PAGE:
People Don’t Just Make Rational Decisions

It seems like there’s no longer a place for economics as we used to know it. A new generation of economists, calling themselves “behavioral economists“, are challenging a basic principle of classic economics: the assumption that humans only make rational decisions.
Recent research into behavioral economics, including research undertaken by faculty and students at CERGE-EI, challenges the principle that homo economicus behaves like a rational and logical machine. Most classic economics research takes this as the default starting point. Which is why various economic phenomena are often explained in too simplistic and schematic a way, without taking into account factors such as the psychology of homo economicus.
While classic economics rejects psychology for its “instability“ and ambiguity, behavioral economists claims that all the decisions we make are influenced by the simple fact that we are people, emotional, fallible and unreasonable. Whereas behavioral economists will say that we cannot predict things like a future economic crisis while we continue to operate exclusively with the tools of classic economics.
What does this lack of rationality in decision making actually mean?
As Richard Thaler, one of the most famous of today‘s behavioral economists says, in practice it means that even if logically we know that something is good for us, we won’t necessarily choose it. For example, we know it‘s good not to overeat, or drink too much or spend more than we have. But even though we know this, we usually choose to do the opposite. Christopher Sims, the 2011 Nobel Laureate in Economics, illustrates this with the following example:
Classical economics assumes that when someone goes shopping, they will compare prices and rationally choose what they believe to be the best. But, Sims says, people don’t just look at the price. Rather, they buy the peanut butter, the sausages or the jam that they like. Sims’s student, Filip Matějka from CERGE-EI, adds that the same applies to buying a mobile phone, where our choice is not just affected by the technical attributes of a particular model, but also, for example, because we know someone who has bought the same phone.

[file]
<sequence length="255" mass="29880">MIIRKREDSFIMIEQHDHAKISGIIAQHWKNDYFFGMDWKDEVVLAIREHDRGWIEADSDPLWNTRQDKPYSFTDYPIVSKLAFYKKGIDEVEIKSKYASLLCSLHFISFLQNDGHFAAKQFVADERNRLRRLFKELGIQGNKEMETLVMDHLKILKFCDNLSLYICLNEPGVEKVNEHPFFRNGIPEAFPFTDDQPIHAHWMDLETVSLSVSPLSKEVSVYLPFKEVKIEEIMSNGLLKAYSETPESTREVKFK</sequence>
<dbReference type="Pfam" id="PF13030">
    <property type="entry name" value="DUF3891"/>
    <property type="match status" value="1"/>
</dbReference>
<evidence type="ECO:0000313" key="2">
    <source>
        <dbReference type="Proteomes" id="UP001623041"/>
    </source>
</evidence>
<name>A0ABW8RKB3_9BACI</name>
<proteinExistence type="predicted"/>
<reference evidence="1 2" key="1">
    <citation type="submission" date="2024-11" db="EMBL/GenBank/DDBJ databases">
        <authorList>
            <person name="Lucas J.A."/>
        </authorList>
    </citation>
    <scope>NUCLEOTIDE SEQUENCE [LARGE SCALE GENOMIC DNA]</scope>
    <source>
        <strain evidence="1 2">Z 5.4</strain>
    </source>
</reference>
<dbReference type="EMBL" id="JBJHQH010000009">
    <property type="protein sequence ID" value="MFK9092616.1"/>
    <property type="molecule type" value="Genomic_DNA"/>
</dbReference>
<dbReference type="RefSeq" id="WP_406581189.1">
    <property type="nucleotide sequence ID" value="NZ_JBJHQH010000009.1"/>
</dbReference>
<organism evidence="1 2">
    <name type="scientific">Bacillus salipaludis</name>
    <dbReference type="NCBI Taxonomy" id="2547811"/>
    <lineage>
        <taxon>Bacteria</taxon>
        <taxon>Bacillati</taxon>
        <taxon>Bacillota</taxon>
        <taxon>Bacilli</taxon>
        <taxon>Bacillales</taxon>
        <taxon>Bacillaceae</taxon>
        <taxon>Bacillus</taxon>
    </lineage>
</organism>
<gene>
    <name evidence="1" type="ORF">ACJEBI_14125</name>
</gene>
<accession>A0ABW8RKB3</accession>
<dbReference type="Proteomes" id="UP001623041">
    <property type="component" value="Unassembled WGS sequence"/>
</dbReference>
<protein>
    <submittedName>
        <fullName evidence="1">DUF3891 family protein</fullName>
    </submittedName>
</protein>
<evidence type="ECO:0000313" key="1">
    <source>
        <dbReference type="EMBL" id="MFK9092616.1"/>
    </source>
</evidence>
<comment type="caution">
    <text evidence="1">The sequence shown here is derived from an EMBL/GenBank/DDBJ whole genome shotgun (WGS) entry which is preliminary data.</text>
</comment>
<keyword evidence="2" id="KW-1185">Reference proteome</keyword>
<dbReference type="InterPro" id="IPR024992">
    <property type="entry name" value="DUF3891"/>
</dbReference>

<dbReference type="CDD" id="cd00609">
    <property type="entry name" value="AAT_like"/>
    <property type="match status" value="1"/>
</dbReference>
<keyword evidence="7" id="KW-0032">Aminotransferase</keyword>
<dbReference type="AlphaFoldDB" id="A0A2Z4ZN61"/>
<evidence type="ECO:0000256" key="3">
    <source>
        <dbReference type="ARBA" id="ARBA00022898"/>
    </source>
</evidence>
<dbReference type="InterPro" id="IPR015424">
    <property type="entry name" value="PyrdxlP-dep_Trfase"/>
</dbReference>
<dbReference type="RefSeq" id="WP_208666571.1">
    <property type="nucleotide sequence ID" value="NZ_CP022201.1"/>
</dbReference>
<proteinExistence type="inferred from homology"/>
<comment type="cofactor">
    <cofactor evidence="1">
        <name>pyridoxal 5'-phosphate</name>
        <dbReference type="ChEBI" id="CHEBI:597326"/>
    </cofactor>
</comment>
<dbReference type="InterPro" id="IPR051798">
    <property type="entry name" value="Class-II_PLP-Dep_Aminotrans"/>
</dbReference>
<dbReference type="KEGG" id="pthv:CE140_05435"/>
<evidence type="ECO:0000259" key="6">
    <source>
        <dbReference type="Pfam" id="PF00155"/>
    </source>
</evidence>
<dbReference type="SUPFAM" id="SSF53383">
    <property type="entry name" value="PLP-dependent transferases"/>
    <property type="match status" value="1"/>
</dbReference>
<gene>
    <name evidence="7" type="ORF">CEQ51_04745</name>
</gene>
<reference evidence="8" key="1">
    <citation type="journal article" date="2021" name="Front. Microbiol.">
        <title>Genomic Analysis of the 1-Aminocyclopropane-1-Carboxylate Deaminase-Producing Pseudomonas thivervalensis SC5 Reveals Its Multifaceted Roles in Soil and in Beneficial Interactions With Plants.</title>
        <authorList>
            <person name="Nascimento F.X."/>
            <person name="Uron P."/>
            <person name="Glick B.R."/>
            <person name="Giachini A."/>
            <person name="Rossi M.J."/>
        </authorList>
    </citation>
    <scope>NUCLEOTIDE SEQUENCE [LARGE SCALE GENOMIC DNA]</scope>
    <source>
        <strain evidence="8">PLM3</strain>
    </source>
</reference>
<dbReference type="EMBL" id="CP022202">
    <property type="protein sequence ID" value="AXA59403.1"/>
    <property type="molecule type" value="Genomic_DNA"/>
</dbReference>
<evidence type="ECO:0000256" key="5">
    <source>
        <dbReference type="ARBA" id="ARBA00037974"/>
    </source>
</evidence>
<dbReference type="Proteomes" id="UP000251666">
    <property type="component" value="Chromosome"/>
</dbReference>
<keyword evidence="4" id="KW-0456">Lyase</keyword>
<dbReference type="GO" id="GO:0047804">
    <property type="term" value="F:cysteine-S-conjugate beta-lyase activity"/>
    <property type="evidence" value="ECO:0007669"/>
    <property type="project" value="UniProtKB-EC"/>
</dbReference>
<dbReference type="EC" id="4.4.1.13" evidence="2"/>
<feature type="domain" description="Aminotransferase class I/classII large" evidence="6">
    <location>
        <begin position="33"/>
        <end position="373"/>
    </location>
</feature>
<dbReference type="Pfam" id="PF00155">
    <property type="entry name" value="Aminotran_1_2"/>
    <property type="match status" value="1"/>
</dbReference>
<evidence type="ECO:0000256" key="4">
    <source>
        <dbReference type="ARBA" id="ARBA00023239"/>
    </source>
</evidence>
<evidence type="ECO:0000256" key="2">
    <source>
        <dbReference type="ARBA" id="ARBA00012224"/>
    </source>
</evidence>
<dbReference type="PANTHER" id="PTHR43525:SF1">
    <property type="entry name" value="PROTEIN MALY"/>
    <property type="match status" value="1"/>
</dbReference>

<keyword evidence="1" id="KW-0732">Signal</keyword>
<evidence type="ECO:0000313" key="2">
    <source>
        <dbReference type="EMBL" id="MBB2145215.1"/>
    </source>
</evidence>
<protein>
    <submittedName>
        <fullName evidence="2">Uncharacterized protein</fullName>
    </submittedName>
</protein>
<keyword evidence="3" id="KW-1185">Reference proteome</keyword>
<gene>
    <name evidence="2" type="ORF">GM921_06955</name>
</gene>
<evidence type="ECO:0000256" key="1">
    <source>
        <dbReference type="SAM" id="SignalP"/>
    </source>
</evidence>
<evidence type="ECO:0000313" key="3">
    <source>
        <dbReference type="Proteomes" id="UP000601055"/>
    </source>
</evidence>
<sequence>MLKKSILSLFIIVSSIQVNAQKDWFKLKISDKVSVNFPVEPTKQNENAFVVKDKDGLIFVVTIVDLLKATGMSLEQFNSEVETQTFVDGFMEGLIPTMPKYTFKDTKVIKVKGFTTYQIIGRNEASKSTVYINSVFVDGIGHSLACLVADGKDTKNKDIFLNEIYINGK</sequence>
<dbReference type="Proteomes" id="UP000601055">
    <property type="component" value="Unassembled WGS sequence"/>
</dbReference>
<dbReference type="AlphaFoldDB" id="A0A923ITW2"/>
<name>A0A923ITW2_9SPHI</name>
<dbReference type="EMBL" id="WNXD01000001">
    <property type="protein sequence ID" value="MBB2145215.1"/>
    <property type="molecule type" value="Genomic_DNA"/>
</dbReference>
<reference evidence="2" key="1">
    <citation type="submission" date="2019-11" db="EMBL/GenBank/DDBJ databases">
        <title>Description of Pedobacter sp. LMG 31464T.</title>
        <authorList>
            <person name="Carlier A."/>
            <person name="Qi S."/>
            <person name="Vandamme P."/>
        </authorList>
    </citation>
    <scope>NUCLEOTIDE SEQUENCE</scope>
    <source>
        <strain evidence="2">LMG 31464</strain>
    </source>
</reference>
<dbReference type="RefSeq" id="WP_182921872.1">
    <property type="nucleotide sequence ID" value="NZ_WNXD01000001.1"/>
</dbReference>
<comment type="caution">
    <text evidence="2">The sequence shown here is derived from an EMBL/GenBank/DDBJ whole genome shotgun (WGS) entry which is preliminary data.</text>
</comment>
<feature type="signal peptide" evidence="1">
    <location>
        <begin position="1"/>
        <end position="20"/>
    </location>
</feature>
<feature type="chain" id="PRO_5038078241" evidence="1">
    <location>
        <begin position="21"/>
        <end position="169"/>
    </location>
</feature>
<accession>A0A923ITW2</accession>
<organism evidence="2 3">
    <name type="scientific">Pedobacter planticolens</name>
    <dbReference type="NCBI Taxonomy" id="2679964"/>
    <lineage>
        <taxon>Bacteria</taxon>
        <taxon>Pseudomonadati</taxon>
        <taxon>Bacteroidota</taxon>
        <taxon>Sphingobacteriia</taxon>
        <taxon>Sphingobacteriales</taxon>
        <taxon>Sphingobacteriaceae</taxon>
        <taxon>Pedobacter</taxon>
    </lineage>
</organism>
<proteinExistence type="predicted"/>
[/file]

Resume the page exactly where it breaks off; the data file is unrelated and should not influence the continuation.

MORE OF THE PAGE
Michal Bauer from CERGE-EI gives an example of non-rational decision making on the job market. The first thing an employer sees on a CV is the name of a potential employee; and a name is often a carrier of stereotypes, especially if it’s also an indicator of an ethnic group. Researchers have concluded that if the name of the potential candidate was learned after their professional characteristics (for example, in the second round of the recruitment process), this would reduce discrimination. Again, the immediate emotional decision precedes the subsequent logical one.
Another example: people tend to opt for immediate lower profit rather than waiting for a larger one. If they are told that they can choose between 10 dollars today or 11 dollars tomorrow, they will tend to opt for 10 dollars today. Asked to choose between a snack of chocolate or fruit, most people will choose chocolate (even though our logical mind knows that fruit is healthier). But when asked what we’ll eat next week, most of us will say fruit. As Harvard professor David Liabson said, people tend to be impatient about today but more patient about tomorrow. Which is why we smoke and watch junk TV while promising ourselves that we‘ll quit smoking and start watching Ingmar Bergman movies.
We behave like this because we cannot predict the future.
But our brain can be divided into two parts: the rational and the emotional. As noted financial expert and bestselling author John Mauldin says, we learned how to make decisions thousands of years ago. There were times when a decision on whether to catch an antelope or be caught by a lion would have meant death. Immediate emotions have been part of human decision-making ever since. The emotional part of our brain is far older than the rational one.
And we don’t always choose the logical option because logic demands effort to evaluate all the options available. We would rather make an immediate decision based on emotion than spend time thinking it through. But if we are making a decision about something in the future, we take time to evaluate the options, so our brain immediately switches on its logical part.
Is there any chance that we can minimize irrationality when we make decisions? Governor of the Czech National Bank, Miroslav Singer, says that people are irrational but not stupid. They learn from past mistakes in their decision making. Christopher Sims and Philip Matějka agree, adding that we’re always aware of this, but we simply don’t have the time or energy to make every decision rational or “right“.
Behavioral economics is still a relatively young field. But it’s one that’s likely to become mainstream in the very near future.

Read more on the topic in Czech here.



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